Napa Valley Unified School District (NVUSD) is representative of school districts in California, serving 18,078 students in 30 schools during the 2011–2012 school year. Located in a demanding agricultural region, the district serves a large migrant population. At the time of this study, the majority of students in the district were Hispanic (52%). Approximately 37% were White, 8% were Asian, 2% were African American, and 1% were Native American. Nine percent were students with disabilities, 22% were English learners, and 46% were eligible for free or reduced-price lunch.
In the 2011–2012 school year, NVUSD partnered with Scholastic and Whiteboard Advisors to investigate the use of System 44 and READ 180 with its students in Grades 3 through 11. System 44 and READ 180 were first approved for use in the district in the 2005–2006 school year as a small pilot program. NVUSD monitored its success and slowly grew the program from a pilot to a district-wide service. The programs were chosen by the district, as they are among the most researched, competency-based reading intervention programs available. Additionally, System 44 and READ 180 are designed to support positive behavior interventions and supports (PBIS) that identify and sustain effective school-wide academic and behavioral practices that improve student outcomes. The programs do this by incorporating instructional management routines, classroom engagement, clear goal setting, and rewards that may be implemented in parallel with positive behavior interventions. In these ways, System 44 and READ 180 are in line with NVUSD’s vision for improving student outcomes while reducing costs.
Students who participated in System 44 received 30 to 120 minutes of instruction daily, either as a stand-alone program or integrated with READ 180. The System 44 implementation guidelines included specified time for three rotations that consisted of Small-Group differentiated instruction, a personalized progression through the System 44 instructional software, and modeled or independent reading. A goal of the district was to reduce the number of students in System 44 at the middle and high school levels, so they provided students in Grades 5 and 8 the opportunity to receive additional software time before or after school. This was very positively received by teachers, students, and parents.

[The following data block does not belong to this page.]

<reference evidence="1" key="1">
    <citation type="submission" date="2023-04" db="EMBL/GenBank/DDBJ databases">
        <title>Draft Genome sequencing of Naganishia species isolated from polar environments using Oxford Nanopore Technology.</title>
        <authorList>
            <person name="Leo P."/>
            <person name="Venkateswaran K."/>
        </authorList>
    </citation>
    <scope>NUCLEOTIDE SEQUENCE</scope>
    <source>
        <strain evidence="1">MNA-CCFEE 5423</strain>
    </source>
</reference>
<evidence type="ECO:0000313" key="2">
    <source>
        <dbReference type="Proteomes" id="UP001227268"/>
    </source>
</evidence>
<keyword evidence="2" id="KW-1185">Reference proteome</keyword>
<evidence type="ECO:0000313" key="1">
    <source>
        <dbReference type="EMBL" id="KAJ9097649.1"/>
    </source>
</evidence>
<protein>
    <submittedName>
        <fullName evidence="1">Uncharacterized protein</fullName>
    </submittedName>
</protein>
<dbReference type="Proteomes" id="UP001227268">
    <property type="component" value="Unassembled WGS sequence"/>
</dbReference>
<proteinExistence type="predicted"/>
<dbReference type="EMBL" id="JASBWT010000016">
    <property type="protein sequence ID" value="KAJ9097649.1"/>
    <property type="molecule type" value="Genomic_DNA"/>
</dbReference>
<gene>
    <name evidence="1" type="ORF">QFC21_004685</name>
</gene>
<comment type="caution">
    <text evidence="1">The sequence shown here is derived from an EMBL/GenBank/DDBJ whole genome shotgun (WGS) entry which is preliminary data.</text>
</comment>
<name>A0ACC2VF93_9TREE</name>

Students who participated in READ 180 received 90 to 120 minutes of instruction daily. The READ 180 implementation guidelines included specified time for three rotations that consisted of Small-Group differentiated instruction, a personalized progression through the READ 180 instructional software, and modeled or independent reading. In the integrated System 44/READ 180 model, students followed the same implementation.
A total of 517 students who participated in System 44 and 877 students who participated in READ 180 were included in these analyses. Students were included in the System 44 analysis if they had completed the program at the end of the 2011–2012 school year and if they had assessment data from both the 2010–2011 school year and the 2011–2012 school year. Students were included in the READ 180 analysis if they were enrolled in the program at the end of the school year and if they had assessment data from both the 2010–2011 school year and the 2011–2012 school year.
California Standards Test of English Language Arts (CST ELA)
The CST ELA is given to students in Grades 2–11 as a part of the Standardized Testing and Reporting (STAR) Program. Developed exclusively for California’s public schools, the CST ELA provides information that can be used to determine how well students are mastering state content standards. The CST ELA reports students’ performance as both a scale score (which can range from 150–600) and as one of five Performance Levels. Each of the five Performance Levels (Far Below Basic, Below Basic, Basic, Proficient, or Advanced) is associated with a range of scale scores for each grade level.
California English Language Development Test (CELDT)